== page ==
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Standing on Principle

Some Senate Democrats seem to be really desperate to have a special prosecutor appointed over the Russia allegations.  They are really, really hoping, I think, that a special prosecutor would be the kind of thorn in President Trump's side that Lawrence Walsh was in President Reagan's and Ken Starr was in President Clinton's.  It was that bipartisan experience that produced a bipartisan consensus that the independent counsel law be allowed to expire in 1999.

Aruna Viswanatha and Nicole Hong report for the WSJ:

President Donald Trump's nominee to be deputy attorney general on Tuesday wouldn't commit to appointing a special prosecutor to investigate any Russian interference in the 2016 presidential election, saying he wasn't in the job yet and didn't know all the facts needed to make a decision.
If confirmed, Rod Rosenstein, currently the U.S. attorney in Maryland, would decide the course of any Russian probe because Attorney General Jeff Sessions last week recused himself from an investigation into the matter. That move followed a disclosure that Mr. Sessions had had contact with a Russian official during the Trump presidential campaign.

At his confirmation hearing Tuesday, Mr. Rosenstein, whom Mr. Trump nominated in January, said he trusted career prosecutors and investigators to reach appropriate conclusions in the matter.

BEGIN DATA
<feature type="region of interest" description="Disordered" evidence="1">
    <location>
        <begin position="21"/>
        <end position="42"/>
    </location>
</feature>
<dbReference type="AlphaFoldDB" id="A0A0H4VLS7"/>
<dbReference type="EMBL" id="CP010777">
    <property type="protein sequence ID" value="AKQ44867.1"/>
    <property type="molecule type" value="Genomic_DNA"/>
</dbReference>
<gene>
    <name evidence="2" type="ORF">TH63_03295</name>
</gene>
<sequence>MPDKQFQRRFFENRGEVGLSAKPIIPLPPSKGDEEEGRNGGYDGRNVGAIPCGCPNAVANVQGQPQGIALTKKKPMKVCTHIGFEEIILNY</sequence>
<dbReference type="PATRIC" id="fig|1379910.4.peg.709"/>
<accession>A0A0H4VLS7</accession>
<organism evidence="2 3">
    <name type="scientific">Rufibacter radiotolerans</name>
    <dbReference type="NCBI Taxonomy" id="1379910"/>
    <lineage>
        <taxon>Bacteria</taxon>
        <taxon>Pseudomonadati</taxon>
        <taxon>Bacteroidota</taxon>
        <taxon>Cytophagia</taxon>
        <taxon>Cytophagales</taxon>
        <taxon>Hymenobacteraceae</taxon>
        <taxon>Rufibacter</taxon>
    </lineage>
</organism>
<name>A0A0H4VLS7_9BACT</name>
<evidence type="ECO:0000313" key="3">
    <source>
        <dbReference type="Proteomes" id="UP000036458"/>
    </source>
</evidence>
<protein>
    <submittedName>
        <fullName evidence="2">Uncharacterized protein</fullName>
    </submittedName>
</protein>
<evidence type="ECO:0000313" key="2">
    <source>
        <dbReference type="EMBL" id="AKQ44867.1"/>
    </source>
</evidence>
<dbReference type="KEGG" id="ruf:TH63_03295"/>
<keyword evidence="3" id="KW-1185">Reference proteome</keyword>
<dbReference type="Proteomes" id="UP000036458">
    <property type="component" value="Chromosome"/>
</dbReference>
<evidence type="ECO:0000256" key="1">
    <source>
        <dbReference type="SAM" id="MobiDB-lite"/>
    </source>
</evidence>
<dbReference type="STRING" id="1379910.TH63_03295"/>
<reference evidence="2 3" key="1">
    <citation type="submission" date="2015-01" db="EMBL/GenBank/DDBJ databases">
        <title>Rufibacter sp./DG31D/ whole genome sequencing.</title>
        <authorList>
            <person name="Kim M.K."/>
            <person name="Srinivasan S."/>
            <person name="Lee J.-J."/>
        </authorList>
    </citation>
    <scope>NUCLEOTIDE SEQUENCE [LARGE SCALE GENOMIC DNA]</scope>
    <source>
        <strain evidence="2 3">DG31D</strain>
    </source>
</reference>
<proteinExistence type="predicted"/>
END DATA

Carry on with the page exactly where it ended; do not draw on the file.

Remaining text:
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He also said part of his reluctance to commit to naming a special prosecutor was because it could hurt the nomination process for future deputy attorneys general who might be asked to make similar promises.

"I view it as an issue of principle that as a nominee for deputy attorney general, I should not be promising to take action on a particular case," he said.
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Democrats argued that given the involvement of Messrs. Trump and Sessions, the case required a special prosecutor from outside the Justice Department. Sen. Richard Blumenthal (D., Conn.) said Tuesday he couldn't support Mr. Rosenstein's confirmation if he didn't commit to naming one.

Fortunately for Mr. Rosenstein, the Department of Justice, and the cause of justice, Senator Blumenthal's support is not required.  Thanks to Sen. Harry Strangelove Reid having gone nuclear during the Obama Administration, the Republicans need only hold their own party together.  With nothing specific against the nominee, I very much doubt any will go over the hill, and a few sensible Democrats may well vote against obstruction also.

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